Much like the Army National Guard has a dual mission to respond to State emergencies and overseas combat missions to support the Nation, the Florida Army Guard’s Defensive Cyberspace Operations Element (DCO-E) works to protect both the Sunshine State and the Nation from cyberattacks.
As a 255A Information Services Technician for the Florida Army Guard, Chief Warrant Officer 2 (CW2) Tripp Thompson is assigned to the DCO-E, which is considered a State asset that can also be activated to assist with a national mission.
Most recently, his group provided cyber support for the State during the national elections in 2016.
“We weren’t the people with our hands on the keyboards, he explains. “We were the ones who would look at things like the network architecture, look at some of the security controls and provide advice.”
The DCO-E has also done joint training exercises with the State of Florida to help employees become more aware of cyber threats and ways to protect themselves.
On the Federal side, CW2 Thompson’s team was on-site in Washington, D.C., in January to support cybersecurity elements during the Presidential Inauguration.
CW2 Thompson likes the challenge of his Guard Military Occupational Specialty (MOS).
“I like the technical nature of the work,” he says. “It makes me think.”
It also aligns with his educational background in computer science and engineering, and his civilian career as a consultant in the information technology field.
But in his 30 years of part-time service in the Guard, CW2 Thompson has worn many different hats. Before his current MOS, he was a logistics officer, an information assurance officer, and a medical service corps officer.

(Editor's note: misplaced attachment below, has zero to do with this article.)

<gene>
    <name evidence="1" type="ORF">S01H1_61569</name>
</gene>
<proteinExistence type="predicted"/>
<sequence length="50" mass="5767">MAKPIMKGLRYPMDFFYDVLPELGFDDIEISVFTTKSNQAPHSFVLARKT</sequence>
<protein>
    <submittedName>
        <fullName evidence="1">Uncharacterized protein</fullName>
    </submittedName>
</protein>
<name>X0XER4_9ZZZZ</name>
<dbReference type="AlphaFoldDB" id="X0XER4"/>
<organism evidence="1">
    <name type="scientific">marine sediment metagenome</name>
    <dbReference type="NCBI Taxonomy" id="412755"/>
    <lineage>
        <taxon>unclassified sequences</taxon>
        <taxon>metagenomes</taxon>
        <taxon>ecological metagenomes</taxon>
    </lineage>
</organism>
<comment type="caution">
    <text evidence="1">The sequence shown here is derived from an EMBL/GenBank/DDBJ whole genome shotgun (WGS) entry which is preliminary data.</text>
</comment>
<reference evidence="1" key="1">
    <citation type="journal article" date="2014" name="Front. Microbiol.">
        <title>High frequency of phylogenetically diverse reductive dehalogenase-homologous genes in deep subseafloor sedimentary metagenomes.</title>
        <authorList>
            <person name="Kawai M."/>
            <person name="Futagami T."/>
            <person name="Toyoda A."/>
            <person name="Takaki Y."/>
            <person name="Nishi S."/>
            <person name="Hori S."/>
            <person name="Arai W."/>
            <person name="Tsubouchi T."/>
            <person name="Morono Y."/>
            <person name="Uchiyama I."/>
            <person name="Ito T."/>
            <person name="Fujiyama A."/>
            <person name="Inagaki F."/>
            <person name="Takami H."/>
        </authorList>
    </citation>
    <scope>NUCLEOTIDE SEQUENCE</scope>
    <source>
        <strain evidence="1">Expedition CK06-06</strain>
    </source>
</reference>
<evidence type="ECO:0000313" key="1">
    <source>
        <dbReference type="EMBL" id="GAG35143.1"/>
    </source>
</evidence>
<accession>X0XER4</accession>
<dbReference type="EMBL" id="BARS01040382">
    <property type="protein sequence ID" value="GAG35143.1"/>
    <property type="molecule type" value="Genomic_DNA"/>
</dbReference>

He was already in college when he joined as a way to help pay for school, starting his Guard career as a forward observer in field artillery. He later joined ROTC, which is an elective that allows students to commission straight out of college as a second lieutenant. Even after rising through the ranks to become a major, he essentially took a step backward rank-wise and became a warrant officer in the Guard to avoid mandatory retirement.
“I enjoy what I do, and that just gave me an option to stay longer if I wanted,” he says.
Warrant officers are considered the Guard’s technical and tactical experts, as opposed to an officer like a major or lieutenant who may work in different fields.
“Officers have more of a well-rounded background, whereas warrant officers pretty much find an area and dig in deeply to become more of an SME, or subject matter expert,” says CW2 Thompson.
And for anyone considering getting into the cyber field in the Guard, be assured the Guard does not expect Soldiers to be experts when they join.
“If you’ve got basic computer skills, if you’ve got any programming or scripting skills, and just a general knowledge of networking, we can leverage that, and give you additional training to get you to where you need to be,” says CW2 Thompson.
Some of that training will include industry-specific certifications like Security+ or Certified Ethical Hacker.
Keeping up to speed in the cyber world does mean a “fair amount” of trainings, according to CW2 Thompson, who was headed off to a 2-week cyber exercise consisting of a week of training and a week of defending against simulated cyberattacks.
For an example of what a cybersecurity competition looks like, check out the video below. The Florida Guard’s DCO-E was one of the teams participating in this event, held last year. CW2 Thompson can be seen providing assistance at about the 5-second mark.
The DCO-E also has its own “cyber range,” where the Guard can run attacks in a controlled environment and respond to them.
So if you’re interested in becoming a cyber warrior, or are thinking about a career in a different field, the Army National Guard offers more than 150 choices. Visit our job board to search careers by keyword, category or location. And for personal advice, contact your local recruiter, who can also explain the benefits of service like money for college or vocational school.